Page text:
Potomac’s Production of Chicago Kills it…Literally


Peyton Zarate, Layout Editor

No one ever said putting on a musical featuring fame-seeking murderers was going to be a walk in the park, but Potomac’s theater department will show it’s more than up to the challenge when Chicago opens it’s three show run in EPAC this Friday, February 24th at 6:30 pm. 

The longest-running musical in American history, with music by John Kander, lyrics by Fred Ebb, and book by Ebb and Bob Fosse, Chicago is jam-packed with everything from murder to large dance numbers. It follows killers Roxie Hart, played by sophomore Sloane Escobar, and Velma Kelly, played by senior Grace McMiller, as they do anything and everything it takes to be acquitted and become the next 1920s Vaudeville sensation. 

Hidden behind the jazz, Grace said, is a show “critiquing how corrupt our justice system is and how truly anything that gets buzz gets pushed and turned out through the system.” In addition to offering a take on greed and the power of money, the director, Ms. Miller, echoes that the show is “meant to be more of a commentary on fame and justice and what happens when fame and justice get mixed together.”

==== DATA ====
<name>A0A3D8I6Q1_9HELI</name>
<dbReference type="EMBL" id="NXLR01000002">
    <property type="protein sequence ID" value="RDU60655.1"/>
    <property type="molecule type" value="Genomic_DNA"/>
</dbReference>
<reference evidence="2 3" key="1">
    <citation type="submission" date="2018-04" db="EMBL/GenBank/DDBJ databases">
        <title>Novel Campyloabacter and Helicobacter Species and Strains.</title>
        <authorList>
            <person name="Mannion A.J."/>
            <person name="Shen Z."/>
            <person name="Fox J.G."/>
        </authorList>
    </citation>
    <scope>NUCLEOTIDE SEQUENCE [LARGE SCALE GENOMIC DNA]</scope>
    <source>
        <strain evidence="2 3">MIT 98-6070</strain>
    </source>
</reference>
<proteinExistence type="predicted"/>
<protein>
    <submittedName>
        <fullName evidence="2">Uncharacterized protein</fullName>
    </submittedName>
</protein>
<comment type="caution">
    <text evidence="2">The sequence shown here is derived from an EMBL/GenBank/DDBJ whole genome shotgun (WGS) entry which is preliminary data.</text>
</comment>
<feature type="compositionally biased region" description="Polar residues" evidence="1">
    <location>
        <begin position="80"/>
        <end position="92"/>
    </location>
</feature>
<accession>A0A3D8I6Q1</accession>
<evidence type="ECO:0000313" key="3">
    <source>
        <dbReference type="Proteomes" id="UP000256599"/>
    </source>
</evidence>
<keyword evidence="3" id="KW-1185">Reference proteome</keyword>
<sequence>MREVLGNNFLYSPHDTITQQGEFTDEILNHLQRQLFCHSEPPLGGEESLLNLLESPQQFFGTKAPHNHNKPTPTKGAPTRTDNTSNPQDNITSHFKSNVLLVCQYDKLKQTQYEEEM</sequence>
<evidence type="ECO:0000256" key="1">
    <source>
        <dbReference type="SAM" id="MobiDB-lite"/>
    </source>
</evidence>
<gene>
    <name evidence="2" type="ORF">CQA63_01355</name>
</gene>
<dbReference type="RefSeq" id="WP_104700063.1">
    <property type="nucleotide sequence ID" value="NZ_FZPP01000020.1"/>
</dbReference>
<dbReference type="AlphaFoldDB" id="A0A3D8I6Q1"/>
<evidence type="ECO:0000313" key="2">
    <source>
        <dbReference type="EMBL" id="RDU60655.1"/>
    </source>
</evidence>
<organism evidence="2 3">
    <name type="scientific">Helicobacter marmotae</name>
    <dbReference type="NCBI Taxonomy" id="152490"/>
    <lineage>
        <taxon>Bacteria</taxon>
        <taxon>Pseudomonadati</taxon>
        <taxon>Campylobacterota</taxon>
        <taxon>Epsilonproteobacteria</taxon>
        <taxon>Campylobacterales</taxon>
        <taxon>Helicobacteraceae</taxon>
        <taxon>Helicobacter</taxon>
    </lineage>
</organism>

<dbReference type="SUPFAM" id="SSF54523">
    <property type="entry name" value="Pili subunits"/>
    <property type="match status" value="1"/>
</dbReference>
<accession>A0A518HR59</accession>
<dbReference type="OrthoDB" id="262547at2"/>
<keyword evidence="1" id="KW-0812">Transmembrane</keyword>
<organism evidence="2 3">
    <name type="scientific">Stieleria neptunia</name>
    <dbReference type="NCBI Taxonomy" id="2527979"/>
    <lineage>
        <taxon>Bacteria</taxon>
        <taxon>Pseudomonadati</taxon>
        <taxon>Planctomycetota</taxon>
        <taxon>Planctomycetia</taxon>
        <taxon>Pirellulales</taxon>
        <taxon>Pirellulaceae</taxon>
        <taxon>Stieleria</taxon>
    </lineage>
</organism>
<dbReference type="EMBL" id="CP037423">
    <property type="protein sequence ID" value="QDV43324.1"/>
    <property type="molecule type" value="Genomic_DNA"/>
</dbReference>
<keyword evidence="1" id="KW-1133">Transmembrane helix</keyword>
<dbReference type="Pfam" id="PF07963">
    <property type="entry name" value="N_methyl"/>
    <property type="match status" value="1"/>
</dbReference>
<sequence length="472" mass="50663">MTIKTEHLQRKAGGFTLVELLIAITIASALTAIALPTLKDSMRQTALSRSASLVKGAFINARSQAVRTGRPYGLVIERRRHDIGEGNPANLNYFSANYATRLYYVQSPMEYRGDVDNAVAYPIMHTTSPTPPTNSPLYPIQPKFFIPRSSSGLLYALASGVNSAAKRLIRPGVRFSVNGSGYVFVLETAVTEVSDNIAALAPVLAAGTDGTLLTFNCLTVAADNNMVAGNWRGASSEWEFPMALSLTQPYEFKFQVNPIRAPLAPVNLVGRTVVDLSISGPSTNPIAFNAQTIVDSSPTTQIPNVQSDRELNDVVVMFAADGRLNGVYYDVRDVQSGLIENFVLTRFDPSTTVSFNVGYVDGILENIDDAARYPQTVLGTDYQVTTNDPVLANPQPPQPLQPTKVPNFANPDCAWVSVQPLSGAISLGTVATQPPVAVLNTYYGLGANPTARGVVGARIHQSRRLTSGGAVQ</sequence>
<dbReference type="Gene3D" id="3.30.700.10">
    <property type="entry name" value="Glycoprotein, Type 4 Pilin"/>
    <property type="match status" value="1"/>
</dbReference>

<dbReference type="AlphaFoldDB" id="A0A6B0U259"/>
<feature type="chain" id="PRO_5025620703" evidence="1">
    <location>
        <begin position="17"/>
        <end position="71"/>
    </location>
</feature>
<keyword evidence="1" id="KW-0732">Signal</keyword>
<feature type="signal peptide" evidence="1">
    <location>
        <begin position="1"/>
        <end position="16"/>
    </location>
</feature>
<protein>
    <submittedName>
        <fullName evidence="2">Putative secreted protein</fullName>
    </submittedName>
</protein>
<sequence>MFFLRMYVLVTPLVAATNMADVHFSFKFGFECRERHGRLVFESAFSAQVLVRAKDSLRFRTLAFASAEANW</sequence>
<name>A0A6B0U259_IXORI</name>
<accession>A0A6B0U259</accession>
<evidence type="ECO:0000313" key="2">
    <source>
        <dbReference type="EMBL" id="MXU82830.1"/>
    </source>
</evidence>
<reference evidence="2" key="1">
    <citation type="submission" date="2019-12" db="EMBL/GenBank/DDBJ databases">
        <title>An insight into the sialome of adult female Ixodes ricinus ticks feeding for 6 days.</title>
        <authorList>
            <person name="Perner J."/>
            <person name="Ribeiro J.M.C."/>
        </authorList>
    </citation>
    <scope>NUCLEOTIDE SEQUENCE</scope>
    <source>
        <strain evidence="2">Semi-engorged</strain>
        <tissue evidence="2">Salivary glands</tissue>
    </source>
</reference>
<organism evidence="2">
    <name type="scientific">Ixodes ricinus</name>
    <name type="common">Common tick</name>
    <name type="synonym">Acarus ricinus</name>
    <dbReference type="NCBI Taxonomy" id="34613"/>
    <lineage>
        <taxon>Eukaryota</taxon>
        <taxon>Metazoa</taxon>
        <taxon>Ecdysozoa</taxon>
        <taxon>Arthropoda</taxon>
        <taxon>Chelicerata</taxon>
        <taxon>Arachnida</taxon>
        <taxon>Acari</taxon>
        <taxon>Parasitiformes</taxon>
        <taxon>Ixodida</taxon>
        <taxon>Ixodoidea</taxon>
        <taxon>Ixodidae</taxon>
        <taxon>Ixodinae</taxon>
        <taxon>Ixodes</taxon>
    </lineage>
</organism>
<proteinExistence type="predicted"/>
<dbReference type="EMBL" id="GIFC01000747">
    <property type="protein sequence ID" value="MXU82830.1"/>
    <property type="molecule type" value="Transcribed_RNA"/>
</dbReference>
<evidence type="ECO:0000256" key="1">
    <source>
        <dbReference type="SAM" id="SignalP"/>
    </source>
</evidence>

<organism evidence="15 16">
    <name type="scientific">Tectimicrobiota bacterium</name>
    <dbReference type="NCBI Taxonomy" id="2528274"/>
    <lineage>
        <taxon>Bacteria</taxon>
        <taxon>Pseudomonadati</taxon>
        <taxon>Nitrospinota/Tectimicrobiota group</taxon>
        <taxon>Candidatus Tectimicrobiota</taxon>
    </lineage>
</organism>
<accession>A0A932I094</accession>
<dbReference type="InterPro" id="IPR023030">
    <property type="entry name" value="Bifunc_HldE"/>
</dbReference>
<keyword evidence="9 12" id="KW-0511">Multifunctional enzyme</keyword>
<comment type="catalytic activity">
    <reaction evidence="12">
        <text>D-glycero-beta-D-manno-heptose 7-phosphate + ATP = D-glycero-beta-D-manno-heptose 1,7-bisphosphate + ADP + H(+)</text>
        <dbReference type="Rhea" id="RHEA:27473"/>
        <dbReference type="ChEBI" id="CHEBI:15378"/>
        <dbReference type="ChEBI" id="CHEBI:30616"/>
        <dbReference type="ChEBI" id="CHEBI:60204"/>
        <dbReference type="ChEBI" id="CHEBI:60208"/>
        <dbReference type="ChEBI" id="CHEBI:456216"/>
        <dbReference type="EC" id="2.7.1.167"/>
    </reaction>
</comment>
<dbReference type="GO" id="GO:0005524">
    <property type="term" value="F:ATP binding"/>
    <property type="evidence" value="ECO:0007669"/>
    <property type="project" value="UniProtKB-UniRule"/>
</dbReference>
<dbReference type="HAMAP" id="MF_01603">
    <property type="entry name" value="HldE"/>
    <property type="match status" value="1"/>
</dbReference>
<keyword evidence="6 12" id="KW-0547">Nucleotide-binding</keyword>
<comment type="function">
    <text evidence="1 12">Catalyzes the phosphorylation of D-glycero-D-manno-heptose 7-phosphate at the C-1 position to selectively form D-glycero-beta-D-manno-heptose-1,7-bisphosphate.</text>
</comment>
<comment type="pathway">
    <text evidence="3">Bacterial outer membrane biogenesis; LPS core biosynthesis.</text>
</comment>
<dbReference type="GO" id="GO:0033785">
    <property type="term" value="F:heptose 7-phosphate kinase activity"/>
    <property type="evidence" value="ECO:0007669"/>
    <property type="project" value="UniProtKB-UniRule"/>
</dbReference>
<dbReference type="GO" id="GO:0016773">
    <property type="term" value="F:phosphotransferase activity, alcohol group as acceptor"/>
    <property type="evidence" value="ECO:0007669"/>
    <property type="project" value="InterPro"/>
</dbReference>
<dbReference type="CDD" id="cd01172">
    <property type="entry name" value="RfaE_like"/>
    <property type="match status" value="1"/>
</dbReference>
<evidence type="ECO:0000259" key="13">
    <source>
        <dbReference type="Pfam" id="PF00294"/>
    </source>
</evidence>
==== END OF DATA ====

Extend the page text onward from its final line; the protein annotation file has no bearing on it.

Chicago is also a satire, and presents artistic challenges when portraying characters that, as Ms. Miller put it, “lack a little bit of depth.” Sloane said, “When I was analyzing the script, I was finding it really hard to find Roxie’s motives. Characters that seem very straightforward are actually a lot harder to portray. But after digging really deep into the text and working with Ms. Miller, I am very confident in my interpretation of Roxie.” 

The musical is filled with numerous dance numbers. Potomac typically strays away from dance-heavy shows since “we only have a few people who dance outside of school,” Ms. Miller explained. But a consulting choreographer, Rebecca Weiss, along with Ms. Miller and senior cast member Peyton Zarate, choreographed unique routines that don’t require a high level of dance technique, but still look impressive on stage. 

The set was designed and built for the EPAC stage by students in the Stagecraft elective taught by Mr. Mark McLaughlin. The set features two levels that reflect the “elaborateness and over-the-topness of the show,” according to Grace said. Using dual levels comes with its own set of challenges. “Until two weeks before the show you don’t actually know where you’re going to be standing for some of your numbers,” Sophomore Tucker Robbins explained. 

It takes a tremendous effort from the tight-knit cast and crew to mount a production, especially a large-scale musical like Chicago. “Whether you love musical theater or not, you will definitely be entertained!” Sloane said. Tickets are free and available during lunch in the dining hall and at the door for shows on Friday, February 24th at 6:30 pm, Saturday, February 25th at 2 pm, and Saturday, February 25th at 7 pm.